Today, three-in-ten U.S. adults say they have ever used an online dating site or app – including 11% who have done so in the past year, according to a new Pew Research Center survey conducted Oct. 16 to 28, 2019. For some Americans, these platforms have been instrumental in forging meaningful connections: 12% say they have married or been in a committed relationship with someone they first met through a dating site or app. All in all, about a quarter of Americans (23%) say they have ever gone on a date with someone they first met through a dating site or app.
Previous Pew Research Center studies about online dating indicate that the share of Americans who have used these platforms – as well as the share who have found a spouse or partner through them – has risen over time. In 2013, 11% of U.S. adults said they had ever used a dating site or app, while just 3% reported that they had entered into a long-term relationship or marriage with someone they first met through online dating. It is important to note that there are some changes in question wording between the Center’s 2013 and 2019 surveys, as well as differences in how these surveys were fielded.1 Even so, it is clear that websites and mobile apps are playing a larger role in the dating environment than in previous years.2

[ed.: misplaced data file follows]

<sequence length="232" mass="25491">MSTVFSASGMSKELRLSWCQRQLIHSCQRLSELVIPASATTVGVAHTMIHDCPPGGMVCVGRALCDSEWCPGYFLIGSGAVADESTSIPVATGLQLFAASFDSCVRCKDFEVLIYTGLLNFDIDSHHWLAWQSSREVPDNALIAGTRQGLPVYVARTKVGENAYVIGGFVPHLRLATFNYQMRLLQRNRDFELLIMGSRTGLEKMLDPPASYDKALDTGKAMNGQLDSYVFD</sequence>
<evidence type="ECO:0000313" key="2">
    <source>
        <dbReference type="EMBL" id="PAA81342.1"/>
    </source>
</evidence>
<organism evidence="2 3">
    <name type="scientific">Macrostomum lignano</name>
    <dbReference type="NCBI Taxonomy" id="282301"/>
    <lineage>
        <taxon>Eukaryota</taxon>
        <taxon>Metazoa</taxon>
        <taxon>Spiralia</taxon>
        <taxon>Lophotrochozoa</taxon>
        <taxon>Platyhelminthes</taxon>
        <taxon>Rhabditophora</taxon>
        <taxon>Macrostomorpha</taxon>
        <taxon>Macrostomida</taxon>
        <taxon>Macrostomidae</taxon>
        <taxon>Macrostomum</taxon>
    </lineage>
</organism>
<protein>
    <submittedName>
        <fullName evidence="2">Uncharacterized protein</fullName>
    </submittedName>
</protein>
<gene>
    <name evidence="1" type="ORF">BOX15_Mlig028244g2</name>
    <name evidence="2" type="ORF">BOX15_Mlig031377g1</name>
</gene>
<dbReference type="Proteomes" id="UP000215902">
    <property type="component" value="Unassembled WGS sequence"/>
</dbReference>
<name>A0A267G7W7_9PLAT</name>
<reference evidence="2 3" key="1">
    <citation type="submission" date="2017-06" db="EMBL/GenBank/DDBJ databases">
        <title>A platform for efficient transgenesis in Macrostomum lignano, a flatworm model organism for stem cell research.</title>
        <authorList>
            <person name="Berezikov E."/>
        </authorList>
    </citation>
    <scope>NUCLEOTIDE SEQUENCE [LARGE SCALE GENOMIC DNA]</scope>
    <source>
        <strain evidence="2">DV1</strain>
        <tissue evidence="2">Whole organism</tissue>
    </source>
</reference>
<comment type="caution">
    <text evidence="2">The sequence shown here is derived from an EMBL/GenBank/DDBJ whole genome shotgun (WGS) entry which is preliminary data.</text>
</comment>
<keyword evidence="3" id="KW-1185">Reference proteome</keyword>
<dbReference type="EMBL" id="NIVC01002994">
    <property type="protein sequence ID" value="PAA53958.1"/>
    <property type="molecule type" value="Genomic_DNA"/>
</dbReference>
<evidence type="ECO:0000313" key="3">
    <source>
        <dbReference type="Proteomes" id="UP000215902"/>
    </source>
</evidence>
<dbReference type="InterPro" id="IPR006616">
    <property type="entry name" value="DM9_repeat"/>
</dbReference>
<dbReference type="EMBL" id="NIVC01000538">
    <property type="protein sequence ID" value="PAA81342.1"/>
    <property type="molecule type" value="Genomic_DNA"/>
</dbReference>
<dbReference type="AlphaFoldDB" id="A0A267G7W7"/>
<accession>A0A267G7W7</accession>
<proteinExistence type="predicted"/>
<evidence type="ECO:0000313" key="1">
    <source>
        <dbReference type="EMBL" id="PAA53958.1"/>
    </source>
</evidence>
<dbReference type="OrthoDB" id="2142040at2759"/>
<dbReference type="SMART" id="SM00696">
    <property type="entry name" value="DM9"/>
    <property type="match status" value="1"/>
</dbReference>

These shifting realities have sparked a broader debate about the impact of online dating on romantic relationships in America. On one side, some highlight the ease and efficiency of using these platforms to search for dates, as well as the sites’ ability to expand users’ dating options beyond their traditional social circles. Others offer a less flattering narrative about online dating – ranging from concerns about scams or harassment to the belief that these platforms facilitate superficial relationships rather than meaningful ones. This survey finds that the public is somewhat ambivalent about the overall impact of online dating. Half of Americans believe dating sites and apps have had neither a positive nor negative effect on dating and relationships, while smaller shares think its effect has either been mostly positive (22%) or mostly negative (26%).